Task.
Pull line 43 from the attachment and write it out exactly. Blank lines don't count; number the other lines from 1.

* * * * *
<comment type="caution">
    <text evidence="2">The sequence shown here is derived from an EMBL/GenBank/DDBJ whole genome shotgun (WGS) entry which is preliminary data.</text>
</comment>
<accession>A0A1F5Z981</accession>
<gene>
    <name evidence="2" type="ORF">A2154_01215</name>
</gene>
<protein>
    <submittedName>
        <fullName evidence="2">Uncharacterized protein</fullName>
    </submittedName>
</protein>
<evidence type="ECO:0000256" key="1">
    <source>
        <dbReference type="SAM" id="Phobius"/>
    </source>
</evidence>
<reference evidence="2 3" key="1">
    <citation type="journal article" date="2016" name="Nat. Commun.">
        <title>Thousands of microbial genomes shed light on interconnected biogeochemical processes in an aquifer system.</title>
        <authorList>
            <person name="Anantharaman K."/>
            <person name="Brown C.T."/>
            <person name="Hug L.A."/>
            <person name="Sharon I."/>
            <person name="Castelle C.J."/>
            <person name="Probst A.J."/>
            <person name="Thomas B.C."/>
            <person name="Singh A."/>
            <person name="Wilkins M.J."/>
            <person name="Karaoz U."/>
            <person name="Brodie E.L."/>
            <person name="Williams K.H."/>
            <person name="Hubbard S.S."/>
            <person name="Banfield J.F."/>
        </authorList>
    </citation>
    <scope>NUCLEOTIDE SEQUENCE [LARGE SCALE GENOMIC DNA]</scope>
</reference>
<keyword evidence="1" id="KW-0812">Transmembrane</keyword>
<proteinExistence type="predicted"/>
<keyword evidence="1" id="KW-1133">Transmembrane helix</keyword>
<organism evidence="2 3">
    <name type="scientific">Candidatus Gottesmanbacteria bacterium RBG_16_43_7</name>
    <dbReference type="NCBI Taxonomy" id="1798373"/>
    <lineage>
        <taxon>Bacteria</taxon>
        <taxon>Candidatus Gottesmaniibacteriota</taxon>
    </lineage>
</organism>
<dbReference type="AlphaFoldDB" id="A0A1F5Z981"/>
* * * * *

<organism evidence="2 3">